Lesbian Identity and Contemporary Psychotherapy
A Framework for Clinical Practice
Routledge – 2003 – 212 pages
Recent contributions to the psychoanalytic and psychotherapeutic literature have moved beyond traditional views of lesbianism, but they have tended to address lesbian identity from one theoretical vantage point or another. Rarely have new ideas been linked to the process issues that arise in actual clinical situations. Lesbian Identity and Contemporary Psychotherapy undertakes this very task, and, in so doing, documents the therapeutic gains that result from validating lesbian sexual identity and life experience.
Drawing on contemporary relational thinking and new perspectives on gender and sexuality, Goldstein and Horowitz describe and illustrate an affirmative approach to clinical work with lesbians at various stages of the life cycle. Adolescent, young adult, and family issues are all brought within their compass. Making ample use of case vignettes, they demonstrate the ways in which therapists can elicit their patients' personal narratives of self-acceptance as lesbians and coming out experiences; work with the transference and countertransference dynamics subsequent to such disclosures; and finally explore the collaborative process through which therapist and patient seek to understand their therapeutic interaction.
A range of life circumstances are brought within the authors' refreshingly "hands-on" clinical approach. Special consideration is given to issues arising when lesbians date and initiate romantic relationships and to the relationship problems that develop in ongoing partnerships during the middle and later years. The book concludes by discussing the issues faced by lesbian therapists in treating lesbian patients and in interacting with heterosexual colleagues.
An exemplary overview of newer views of lesbian identity and of the challenges of lesbian life, Lesbian Identity and Contemporary Psychotherapy is equally valuable as an up to date, relationally informed guide to clinical work with lesbian patients.
"Goldstein and Horowitz have written a superb teaching text that will be useful to students and experienced clinicians, to straight and queer therapists alike. They not only provide a comprehensive introduction to psychotherapy with lesbian patients but offer richly detailed and moving clinical illustrations that include verbatim accounts of actual sessions. The reader not only learns about lesbian relationships and lesbian identity but, more importantly, learns to struggle with his or her own personal and subjective responses to lesbian patients."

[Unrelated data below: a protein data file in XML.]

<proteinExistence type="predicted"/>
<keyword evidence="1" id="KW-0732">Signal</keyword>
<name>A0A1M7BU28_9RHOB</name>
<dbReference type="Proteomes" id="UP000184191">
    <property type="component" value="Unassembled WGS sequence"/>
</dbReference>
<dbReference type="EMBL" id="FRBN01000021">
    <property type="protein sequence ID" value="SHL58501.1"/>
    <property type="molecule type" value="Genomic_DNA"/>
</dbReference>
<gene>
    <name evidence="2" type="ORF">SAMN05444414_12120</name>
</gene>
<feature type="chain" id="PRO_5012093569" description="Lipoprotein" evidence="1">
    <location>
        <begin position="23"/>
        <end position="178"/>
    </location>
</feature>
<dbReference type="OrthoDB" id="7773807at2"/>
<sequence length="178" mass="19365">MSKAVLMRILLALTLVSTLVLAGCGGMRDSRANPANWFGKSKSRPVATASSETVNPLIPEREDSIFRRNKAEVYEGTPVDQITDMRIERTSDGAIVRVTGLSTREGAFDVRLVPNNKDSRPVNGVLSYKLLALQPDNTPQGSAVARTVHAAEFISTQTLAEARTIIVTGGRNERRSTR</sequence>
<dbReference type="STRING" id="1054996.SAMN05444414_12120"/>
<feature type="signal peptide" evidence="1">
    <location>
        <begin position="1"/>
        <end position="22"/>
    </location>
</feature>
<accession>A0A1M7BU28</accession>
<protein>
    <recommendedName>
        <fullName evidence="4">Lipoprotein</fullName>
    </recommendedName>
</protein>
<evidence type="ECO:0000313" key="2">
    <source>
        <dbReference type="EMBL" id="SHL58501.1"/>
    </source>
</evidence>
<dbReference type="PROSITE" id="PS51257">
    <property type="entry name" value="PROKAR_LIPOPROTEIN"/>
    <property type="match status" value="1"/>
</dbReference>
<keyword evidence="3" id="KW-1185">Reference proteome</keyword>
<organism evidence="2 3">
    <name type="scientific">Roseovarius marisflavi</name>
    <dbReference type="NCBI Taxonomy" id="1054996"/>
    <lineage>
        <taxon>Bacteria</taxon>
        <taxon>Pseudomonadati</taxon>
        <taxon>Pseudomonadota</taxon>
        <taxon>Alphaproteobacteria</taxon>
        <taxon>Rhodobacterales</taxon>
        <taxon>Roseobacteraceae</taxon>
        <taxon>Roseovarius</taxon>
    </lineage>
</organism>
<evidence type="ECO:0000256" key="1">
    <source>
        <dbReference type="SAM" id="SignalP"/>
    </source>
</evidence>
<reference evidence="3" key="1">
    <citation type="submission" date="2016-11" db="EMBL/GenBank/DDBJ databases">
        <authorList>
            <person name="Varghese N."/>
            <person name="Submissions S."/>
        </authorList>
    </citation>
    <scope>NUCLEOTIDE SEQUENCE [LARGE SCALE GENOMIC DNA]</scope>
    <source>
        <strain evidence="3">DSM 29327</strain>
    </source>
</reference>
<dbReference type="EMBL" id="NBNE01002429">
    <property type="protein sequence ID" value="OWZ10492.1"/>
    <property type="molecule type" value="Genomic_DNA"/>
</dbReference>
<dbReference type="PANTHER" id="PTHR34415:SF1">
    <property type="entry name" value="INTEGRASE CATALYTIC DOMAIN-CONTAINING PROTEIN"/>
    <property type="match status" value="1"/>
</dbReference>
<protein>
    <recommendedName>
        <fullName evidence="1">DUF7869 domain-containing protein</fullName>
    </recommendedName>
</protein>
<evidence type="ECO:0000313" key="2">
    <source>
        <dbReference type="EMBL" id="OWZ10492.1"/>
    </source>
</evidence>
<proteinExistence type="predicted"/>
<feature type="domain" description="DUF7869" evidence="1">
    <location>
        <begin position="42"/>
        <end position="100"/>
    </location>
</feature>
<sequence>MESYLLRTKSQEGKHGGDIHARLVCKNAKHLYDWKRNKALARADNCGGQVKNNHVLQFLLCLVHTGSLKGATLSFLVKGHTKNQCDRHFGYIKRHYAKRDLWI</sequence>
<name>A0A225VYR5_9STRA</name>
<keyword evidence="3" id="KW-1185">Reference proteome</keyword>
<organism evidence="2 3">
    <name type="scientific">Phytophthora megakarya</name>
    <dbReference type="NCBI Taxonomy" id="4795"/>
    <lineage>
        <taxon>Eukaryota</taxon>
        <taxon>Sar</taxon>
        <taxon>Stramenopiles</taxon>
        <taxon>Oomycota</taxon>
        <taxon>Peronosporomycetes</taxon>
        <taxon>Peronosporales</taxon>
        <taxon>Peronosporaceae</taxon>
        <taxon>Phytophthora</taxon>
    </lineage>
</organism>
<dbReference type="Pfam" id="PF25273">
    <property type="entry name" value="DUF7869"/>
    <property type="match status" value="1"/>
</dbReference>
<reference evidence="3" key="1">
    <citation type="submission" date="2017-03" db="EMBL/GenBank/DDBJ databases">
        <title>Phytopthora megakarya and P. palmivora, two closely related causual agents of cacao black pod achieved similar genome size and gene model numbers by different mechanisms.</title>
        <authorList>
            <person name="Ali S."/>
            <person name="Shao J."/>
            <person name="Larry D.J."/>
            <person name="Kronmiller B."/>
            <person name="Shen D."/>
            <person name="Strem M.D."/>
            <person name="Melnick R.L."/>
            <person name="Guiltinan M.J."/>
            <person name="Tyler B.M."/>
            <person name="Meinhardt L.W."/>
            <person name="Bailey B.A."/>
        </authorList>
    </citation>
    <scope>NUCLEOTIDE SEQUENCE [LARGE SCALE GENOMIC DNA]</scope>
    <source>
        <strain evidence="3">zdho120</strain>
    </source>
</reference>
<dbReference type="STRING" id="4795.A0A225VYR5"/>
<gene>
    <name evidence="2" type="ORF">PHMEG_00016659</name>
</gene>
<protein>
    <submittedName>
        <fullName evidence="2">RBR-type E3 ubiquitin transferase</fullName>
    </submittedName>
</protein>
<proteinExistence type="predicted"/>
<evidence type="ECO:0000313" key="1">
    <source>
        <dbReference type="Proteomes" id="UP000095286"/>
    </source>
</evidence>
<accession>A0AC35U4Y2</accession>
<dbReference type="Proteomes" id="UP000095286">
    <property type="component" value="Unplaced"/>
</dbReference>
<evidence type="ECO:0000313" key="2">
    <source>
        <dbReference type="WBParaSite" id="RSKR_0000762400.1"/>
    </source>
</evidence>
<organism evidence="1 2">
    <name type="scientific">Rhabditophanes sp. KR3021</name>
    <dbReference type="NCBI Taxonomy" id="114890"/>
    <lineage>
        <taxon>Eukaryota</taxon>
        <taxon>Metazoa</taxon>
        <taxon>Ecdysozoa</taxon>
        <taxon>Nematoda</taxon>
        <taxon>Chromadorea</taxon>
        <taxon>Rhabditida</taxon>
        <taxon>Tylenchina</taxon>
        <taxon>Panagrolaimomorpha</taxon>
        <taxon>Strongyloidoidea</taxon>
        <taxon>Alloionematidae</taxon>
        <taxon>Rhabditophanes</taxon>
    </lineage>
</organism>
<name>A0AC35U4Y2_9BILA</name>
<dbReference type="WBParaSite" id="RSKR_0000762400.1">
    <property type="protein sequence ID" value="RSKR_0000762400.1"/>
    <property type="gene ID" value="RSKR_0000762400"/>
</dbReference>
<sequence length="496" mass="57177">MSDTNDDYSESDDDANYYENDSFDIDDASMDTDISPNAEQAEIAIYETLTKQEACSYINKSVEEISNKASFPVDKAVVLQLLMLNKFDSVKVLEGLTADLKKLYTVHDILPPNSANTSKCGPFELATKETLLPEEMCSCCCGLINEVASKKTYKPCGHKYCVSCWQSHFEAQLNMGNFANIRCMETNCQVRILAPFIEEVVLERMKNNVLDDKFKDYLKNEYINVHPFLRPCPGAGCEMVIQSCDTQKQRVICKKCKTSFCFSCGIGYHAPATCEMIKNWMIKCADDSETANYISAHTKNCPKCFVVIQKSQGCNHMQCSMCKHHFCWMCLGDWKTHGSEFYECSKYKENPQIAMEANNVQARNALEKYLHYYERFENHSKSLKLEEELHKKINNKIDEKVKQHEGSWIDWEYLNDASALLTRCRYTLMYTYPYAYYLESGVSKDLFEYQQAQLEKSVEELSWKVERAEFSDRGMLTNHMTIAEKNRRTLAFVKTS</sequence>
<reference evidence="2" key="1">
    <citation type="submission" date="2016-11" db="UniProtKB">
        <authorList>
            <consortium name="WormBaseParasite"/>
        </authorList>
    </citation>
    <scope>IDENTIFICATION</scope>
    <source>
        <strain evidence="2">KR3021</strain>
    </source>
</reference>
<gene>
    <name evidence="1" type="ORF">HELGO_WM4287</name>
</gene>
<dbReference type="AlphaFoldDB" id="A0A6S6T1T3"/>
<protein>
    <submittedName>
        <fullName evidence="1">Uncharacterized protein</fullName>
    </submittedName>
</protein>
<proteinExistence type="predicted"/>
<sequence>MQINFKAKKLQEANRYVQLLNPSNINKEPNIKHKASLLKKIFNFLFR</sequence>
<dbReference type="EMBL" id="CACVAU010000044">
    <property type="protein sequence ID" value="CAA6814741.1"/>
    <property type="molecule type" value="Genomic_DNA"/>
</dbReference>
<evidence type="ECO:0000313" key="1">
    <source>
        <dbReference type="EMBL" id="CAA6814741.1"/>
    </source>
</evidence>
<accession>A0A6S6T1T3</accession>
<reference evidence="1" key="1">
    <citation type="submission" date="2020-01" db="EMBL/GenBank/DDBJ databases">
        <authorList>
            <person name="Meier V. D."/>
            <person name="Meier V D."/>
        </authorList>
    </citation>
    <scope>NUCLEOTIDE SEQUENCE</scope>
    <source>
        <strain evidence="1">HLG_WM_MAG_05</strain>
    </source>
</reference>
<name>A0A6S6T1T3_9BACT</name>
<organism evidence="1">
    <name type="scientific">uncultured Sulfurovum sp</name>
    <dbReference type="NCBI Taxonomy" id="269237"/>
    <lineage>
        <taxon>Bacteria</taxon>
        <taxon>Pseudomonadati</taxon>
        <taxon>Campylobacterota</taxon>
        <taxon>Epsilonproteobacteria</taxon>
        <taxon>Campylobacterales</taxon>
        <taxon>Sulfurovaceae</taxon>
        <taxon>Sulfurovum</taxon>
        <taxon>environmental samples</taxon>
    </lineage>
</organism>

- Lewis Aron, Ph.D., Director, NYU Postdoctoral Program in Psychotherapy and Psychoanalysis
"Goldstein and Horowitz ably provide the reader with a view of the psychosocial and relational matrices in which treatment with lesbian patients takes place. At the same time, responsiveness to the needs of the individual patient remains the central focus of their clinical work. Their approach to transference and countertransference admirably demonstrates how one goes about translating psychoanalytic theory into actual practice. All this makes Lesbian Identity and Contemporary Psychotherapy an extremely useful volume both for clinicians wishing to learn more about gay affirmative treatment and for those interested in psychotherapy in general."
- Jack Drescher, M.D., Author, Psychoanalytic Therapy and the Gay Man (Analytic Press, 1998)
"Lesbian Identity and Contemporary Psychotherapy is an indispensable resource for all psychotherapists. Goldstein and Horowitz provide a feast of clear, lively, and detailed clinical case examples. And their sophisticated, wise use of contemporary psychoanalytic thinking helps illustrate the diversity of lesbian experience as well as the clinical challenges and pleasures of working with lesbian patients."
- Maggie Magee and Diana C. Miller, Authors, Lesbian Lives (Analytic Press, 1997)
Introduction. Psychoanalytic Theory and Lesbianism: The Changing Landscape. A Framework for Clinical Practice. Lesbian Narratives and the Treatment Process. Working with Transference. Working with Countertransference. The Initial Stage of Lesbian Relationships: Clinical Considerations. Issues in Midlife and Later Life: Clinical Considerations. Experiences of the Lesbian Therapist.
Eda Goldstein, D.S.W., is professor at the New York University Shirley M. Ehrenkranz School of Social Work and consulting editor to various professional journals, including Clinical Social Work Journal and Journal of Gay and Lesbian Social Services. Her publications include Ego Psychology and Social Work Practice (1984/1995) and Object Relations Theory and Self Psychology in Social Practice (2001).
Lois C. Horowitz, Ph.D., is a psychoanalyst in private practice who specializes in individual and couples treatment and clinical supervision. She has written and lectured on lesbian identity and psychoanalytic theory.